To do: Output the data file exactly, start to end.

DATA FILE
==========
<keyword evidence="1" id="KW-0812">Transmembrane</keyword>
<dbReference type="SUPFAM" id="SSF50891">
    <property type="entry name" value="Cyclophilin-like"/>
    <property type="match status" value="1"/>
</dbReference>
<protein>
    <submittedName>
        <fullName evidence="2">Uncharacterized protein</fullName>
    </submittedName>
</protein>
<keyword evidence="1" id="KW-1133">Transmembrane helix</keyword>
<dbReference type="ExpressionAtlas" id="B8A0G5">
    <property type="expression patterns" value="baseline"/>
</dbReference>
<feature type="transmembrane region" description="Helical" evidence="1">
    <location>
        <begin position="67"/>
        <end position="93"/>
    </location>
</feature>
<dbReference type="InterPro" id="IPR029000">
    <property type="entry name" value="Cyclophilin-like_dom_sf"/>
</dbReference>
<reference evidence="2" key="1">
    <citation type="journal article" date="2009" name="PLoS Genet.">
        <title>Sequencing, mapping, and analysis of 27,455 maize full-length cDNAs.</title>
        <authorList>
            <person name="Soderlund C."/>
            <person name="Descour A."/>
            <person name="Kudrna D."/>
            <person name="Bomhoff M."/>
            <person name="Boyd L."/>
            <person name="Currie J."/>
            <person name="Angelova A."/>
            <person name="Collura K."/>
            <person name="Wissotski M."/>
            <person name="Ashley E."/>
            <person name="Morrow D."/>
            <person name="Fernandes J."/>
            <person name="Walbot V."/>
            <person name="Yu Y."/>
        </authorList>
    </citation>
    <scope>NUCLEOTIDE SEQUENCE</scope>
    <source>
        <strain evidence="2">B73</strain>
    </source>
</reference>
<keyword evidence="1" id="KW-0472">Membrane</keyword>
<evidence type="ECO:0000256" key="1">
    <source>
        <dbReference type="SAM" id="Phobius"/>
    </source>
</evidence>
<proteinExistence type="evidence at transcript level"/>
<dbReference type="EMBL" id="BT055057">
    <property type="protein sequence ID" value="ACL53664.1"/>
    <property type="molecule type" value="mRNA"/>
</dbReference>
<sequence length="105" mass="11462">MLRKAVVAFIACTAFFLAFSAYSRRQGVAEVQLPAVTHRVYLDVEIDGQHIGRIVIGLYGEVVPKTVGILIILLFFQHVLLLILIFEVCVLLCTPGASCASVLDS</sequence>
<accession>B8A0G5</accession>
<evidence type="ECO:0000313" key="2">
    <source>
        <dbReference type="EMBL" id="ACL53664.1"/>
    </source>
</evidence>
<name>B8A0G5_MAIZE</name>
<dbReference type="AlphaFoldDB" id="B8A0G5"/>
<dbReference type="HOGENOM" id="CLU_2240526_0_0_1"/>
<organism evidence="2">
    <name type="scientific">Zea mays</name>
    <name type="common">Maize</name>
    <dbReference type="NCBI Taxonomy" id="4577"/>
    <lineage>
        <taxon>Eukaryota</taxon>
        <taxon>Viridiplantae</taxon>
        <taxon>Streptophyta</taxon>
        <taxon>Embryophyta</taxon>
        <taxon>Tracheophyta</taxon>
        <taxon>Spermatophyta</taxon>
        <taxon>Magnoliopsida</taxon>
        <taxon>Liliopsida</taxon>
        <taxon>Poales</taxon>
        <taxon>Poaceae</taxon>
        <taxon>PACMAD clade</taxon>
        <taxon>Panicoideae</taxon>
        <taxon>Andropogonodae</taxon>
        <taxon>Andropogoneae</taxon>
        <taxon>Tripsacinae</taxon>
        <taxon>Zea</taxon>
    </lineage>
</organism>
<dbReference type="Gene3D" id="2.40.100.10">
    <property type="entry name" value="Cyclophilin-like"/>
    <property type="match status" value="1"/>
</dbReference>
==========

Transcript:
<keyword evidence="1" id="KW-0812">Transmembrane</keyword>
<dbReference type="SUPFAM" id="SSF50891">
    <property type="entry name" value="Cyclophilin-like"/>
    <property type="match status" value="1"/>
</dbReference>
<protein>
    <submittedName>
        <fullName evidence="2">Uncharacterized protein</fullName>
    </submittedName>
</protein>
<keyword evidence="1" id="KW-1133">Transmembrane helix</keyword>
<dbReference type="ExpressionAtlas" id="B8A0G5">
    <property type="expression patterns" value="baseline"/>
</dbReference>
<feature type="transmembrane region" description="Helical" evidence="1">
    <location>
        <begin position="67"/>
        <end position="93"/>
    </location>
</feature>
<dbReference type="InterPro" id="IPR029000">
    <property type="entry name" value="Cyclophilin-like_dom_sf"/>
</dbReference>
<reference evidence="2" key="1">
    <citation type="journal article" date="2009" name="PLoS Genet.">
        <title>Sequencing, mapping, and analysis of 27,455 maize full-length cDNAs.</title>
        <authorList>
            <person name="Soderlund C."/>
            <person name="Descour A."/>
            <person name="Kudrna D."/>
            <person name="Bomhoff M."/>
            <person name="Boyd L."/>
            <person name="Currie J."/>
            <person name="Angelova A."/>
            <person name="Collura K."/>
            <person name="Wissotski M."/>
            <person name="Ashley E."/>
            <person name="Morrow D."/>
            <person name="Fernandes J."/>
            <person name="Walbot V."/>
            <person name="Yu Y."/>
        </authorList>
    </citation>
    <scope>NUCLEOTIDE SEQUENCE</scope>
    <source>
        <strain evidence="2">B73</strain>
    </source>
</reference>
<keyword evidence="1" id="KW-0472">Membrane</keyword>
<evidence type="ECO:0000256" key="1">
    <source>
        <dbReference type="SAM" id="Phobius"/>
    </source>
</evidence>
<proteinExistence type="evidence at transcript level"/>
<dbReference type="EMBL" id="BT055057">
    <property type="protein sequence ID" value="ACL53664.1"/>
    <property type="molecule type" value="mRNA"/>
</dbReference>
<sequence length="105" mass="11462">MLRKAVVAFIACTAFFLAFSAYSRRQGVAEVQLPAVTHRVYLDVEIDGQHIGRIVIGLYGEVVPKTVGILIILLFFQHVLLLILIFEVCVLLCTPGASCASVLDS</sequence>
<accession>B8A0G5</accession>
<evidence type="ECO:0000313" key="2">
    <source>
        <dbReference type="EMBL" id="ACL53664.1"/>
    </source>
</evidence>
<name>B8A0G5_MAIZE</name>
<dbReference type="AlphaFoldDB" id="B8A0G5"/>
<dbReference type="HOGENOM" id="CLU_2240526_0_0_1"/>
<organism evidence="2">
    <name type="scientific">Zea mays</name>
    <name type="common">Maize</name>
    <dbReference type="NCBI Taxonomy" id="4577"/>
    <lineage>
        <taxon>Eukaryota</taxon>
        <taxon>Viridiplantae</taxon>
        <taxon>Streptophyta</taxon>
        <taxon>Embryophyta</taxon>
        <taxon>Tracheophyta</taxon>
        <taxon>Spermatophyta</taxon>
        <taxon>Magnoliopsida</taxon>
        <taxon>Liliopsida</taxon>
        <taxon>Poales</taxon>
        <taxon>Poaceae</taxon>
        <taxon>PACMAD clade</taxon>
        <taxon>Panicoideae</taxon>
        <taxon>Andropogonodae</taxon>
        <taxon>Andropogoneae</taxon>
        <taxon>Tripsacinae</taxon>
        <taxon>Zea</taxon>
    </lineage>
</organism>
<dbReference type="Gene3D" id="2.40.100.10">
    <property type="entry name" value="Cyclophilin-like"/>
    <property type="match status" value="1"/>
</dbReference>